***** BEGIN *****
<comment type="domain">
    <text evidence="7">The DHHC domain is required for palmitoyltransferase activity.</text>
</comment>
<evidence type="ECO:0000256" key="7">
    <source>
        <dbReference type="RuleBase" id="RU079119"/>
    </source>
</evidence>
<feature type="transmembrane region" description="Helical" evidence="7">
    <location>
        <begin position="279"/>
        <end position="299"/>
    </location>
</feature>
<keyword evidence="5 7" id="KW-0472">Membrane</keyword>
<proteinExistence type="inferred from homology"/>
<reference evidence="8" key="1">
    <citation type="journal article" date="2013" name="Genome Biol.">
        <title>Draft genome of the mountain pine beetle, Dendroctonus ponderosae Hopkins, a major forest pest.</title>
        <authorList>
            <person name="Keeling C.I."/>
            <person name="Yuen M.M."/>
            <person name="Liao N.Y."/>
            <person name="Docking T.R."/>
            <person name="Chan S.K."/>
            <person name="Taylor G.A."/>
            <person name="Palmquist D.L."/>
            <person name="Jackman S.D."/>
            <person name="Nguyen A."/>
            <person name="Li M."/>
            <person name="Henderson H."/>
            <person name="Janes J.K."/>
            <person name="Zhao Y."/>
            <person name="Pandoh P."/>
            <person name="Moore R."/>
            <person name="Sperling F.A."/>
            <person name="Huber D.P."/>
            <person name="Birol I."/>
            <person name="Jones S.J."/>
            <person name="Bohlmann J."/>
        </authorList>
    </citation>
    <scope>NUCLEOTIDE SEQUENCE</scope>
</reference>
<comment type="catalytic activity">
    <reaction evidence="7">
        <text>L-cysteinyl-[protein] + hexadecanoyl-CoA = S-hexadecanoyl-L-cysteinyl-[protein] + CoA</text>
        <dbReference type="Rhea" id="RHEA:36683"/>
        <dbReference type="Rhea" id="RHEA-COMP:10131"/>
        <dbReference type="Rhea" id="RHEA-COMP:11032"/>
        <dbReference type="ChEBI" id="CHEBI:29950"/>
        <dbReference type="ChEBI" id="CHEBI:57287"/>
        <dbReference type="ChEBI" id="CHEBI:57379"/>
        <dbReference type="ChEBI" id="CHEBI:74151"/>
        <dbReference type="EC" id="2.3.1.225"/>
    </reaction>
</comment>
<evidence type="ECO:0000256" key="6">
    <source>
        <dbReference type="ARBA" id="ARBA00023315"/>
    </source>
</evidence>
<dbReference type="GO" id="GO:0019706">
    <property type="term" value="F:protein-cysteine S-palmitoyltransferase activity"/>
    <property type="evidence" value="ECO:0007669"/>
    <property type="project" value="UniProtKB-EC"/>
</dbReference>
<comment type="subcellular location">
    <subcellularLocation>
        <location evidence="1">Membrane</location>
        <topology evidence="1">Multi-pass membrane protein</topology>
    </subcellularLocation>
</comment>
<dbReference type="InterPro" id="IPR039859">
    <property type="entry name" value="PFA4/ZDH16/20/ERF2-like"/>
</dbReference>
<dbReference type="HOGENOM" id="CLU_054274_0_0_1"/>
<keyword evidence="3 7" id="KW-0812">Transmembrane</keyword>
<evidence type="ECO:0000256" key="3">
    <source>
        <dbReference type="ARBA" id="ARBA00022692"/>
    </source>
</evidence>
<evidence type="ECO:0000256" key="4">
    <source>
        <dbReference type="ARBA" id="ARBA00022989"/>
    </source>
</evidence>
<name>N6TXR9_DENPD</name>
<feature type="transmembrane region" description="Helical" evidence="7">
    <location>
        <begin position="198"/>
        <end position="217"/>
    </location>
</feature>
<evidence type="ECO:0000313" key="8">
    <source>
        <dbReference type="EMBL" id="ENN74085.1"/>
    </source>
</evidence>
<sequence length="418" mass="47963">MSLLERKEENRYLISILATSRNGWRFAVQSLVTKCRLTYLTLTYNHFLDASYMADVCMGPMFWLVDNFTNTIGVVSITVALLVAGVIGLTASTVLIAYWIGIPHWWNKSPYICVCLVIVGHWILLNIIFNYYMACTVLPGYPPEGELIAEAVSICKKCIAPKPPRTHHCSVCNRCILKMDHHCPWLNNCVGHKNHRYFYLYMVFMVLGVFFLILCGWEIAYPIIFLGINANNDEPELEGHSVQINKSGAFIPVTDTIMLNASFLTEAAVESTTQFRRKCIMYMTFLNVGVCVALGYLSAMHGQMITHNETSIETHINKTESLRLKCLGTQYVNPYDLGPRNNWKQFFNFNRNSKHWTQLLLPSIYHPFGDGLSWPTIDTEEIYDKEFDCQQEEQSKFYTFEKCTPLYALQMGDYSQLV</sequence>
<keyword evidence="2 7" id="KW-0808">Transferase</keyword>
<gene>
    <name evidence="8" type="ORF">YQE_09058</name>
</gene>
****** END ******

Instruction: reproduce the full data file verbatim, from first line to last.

<comment type="domain">
    <text evidence="7">The DHHC domain is required for palmitoyltransferase activity.</text>
</comment>
<evidence type="ECO:0000256" key="7">
    <source>
        <dbReference type="RuleBase" id="RU079119"/>
    </source>
</evidence>
<feature type="transmembrane region" description="Helical" evidence="7">
    <location>
        <begin position="279"/>
        <end position="299"/>
    </location>
</feature>
<keyword evidence="5 7" id="KW-0472">Membrane</keyword>
<proteinExistence type="inferred from homology"/>
<reference evidence="8" key="1">
    <citation type="journal article" date="2013" name="Genome Biol.">
        <title>Draft genome of the mountain pine beetle, Dendroctonus ponderosae Hopkins, a major forest pest.</title>
        <authorList>
            <person name="Keeling C.I."/>
            <person name="Yuen M.M."/>
            <person name="Liao N.Y."/>
            <person name="Docking T.R."/>
            <person name="Chan S.K."/>
            <person name="Taylor G.A."/>
            <person name="Palmquist D.L."/>
            <person name="Jackman S.D."/>
            <person name="Nguyen A."/>
            <person name="Li M."/>
            <person name="Henderson H."/>
            <person name="Janes J.K."/>
            <person name="Zhao Y."/>
            <person name="Pandoh P."/>
            <person name="Moore R."/>
            <person name="Sperling F.A."/>
            <person name="Huber D.P."/>
            <person name="Birol I."/>
            <person name="Jones S.J."/>
            <person name="Bohlmann J."/>
        </authorList>
    </citation>
    <scope>NUCLEOTIDE SEQUENCE</scope>
</reference>
<comment type="catalytic activity">
    <reaction evidence="7">
        <text>L-cysteinyl-[protein] + hexadecanoyl-CoA = S-hexadecanoyl-L-cysteinyl-[protein] + CoA</text>
        <dbReference type="Rhea" id="RHEA:36683"/>
        <dbReference type="Rhea" id="RHEA-COMP:10131"/>
        <dbReference type="Rhea" id="RHEA-COMP:11032"/>
        <dbReference type="ChEBI" id="CHEBI:29950"/>
        <dbReference type="ChEBI" id="CHEBI:57287"/>
        <dbReference type="ChEBI" id="CHEBI:57379"/>
        <dbReference type="ChEBI" id="CHEBI:74151"/>
        <dbReference type="EC" id="2.3.1.225"/>
    </reaction>
</comment>
<evidence type="ECO:0000256" key="6">
    <source>
        <dbReference type="ARBA" id="ARBA00023315"/>
    </source>
</evidence>
<dbReference type="GO" id="GO:0019706">
    <property type="term" value="F:protein-cysteine S-palmitoyltransferase activity"/>
    <property type="evidence" value="ECO:0007669"/>
    <property type="project" value="UniProtKB-EC"/>
</dbReference>
<comment type="subcellular location">
    <subcellularLocation>
        <location evidence="1">Membrane</location>
        <topology evidence="1">Multi-pass membrane protein</topology>
    </subcellularLocation>
</comment>
<dbReference type="InterPro" id="IPR039859">
    <property type="entry name" value="PFA4/ZDH16/20/ERF2-like"/>
</dbReference>
<dbReference type="HOGENOM" id="CLU_054274_0_0_1"/>
<keyword evidence="3 7" id="KW-0812">Transmembrane</keyword>
<evidence type="ECO:0000256" key="3">
    <source>
        <dbReference type="ARBA" id="ARBA00022692"/>
    </source>
</evidence>
<evidence type="ECO:0000256" key="4">
    <source>
        <dbReference type="ARBA" id="ARBA00022989"/>
    </source>
</evidence>
<name>N6TXR9_DENPD</name>
<feature type="transmembrane region" description="Helical" evidence="7">
    <location>
        <begin position="198"/>
        <end position="217"/>
    </location>
</feature>
<evidence type="ECO:0000313" key="8">
    <source>
        <dbReference type="EMBL" id="ENN74085.1"/>
    </source>
</evidence>
<sequence length="418" mass="47963">MSLLERKEENRYLISILATSRNGWRFAVQSLVTKCRLTYLTLTYNHFLDASYMADVCMGPMFWLVDNFTNTIGVVSITVALLVAGVIGLTASTVLIAYWIGIPHWWNKSPYICVCLVIVGHWILLNIIFNYYMACTVLPGYPPEGELIAEAVSICKKCIAPKPPRTHHCSVCNRCILKMDHHCPWLNNCVGHKNHRYFYLYMVFMVLGVFFLILCGWEIAYPIIFLGINANNDEPELEGHSVQINKSGAFIPVTDTIMLNASFLTEAAVESTTQFRRKCIMYMTFLNVGVCVALGYLSAMHGQMITHNETSIETHINKTESLRLKCLGTQYVNPYDLGPRNNWKQFFNFNRNSKHWTQLLLPSIYHPFGDGLSWPTIDTEEIYDKEFDCQQEEQSKFYTFEKCTPLYALQMGDYSQLV</sequence>
<keyword evidence="2 7" id="KW-0808">Transferase</keyword>
<gene>
    <name evidence="8" type="ORF">YQE_09058</name>
</gene>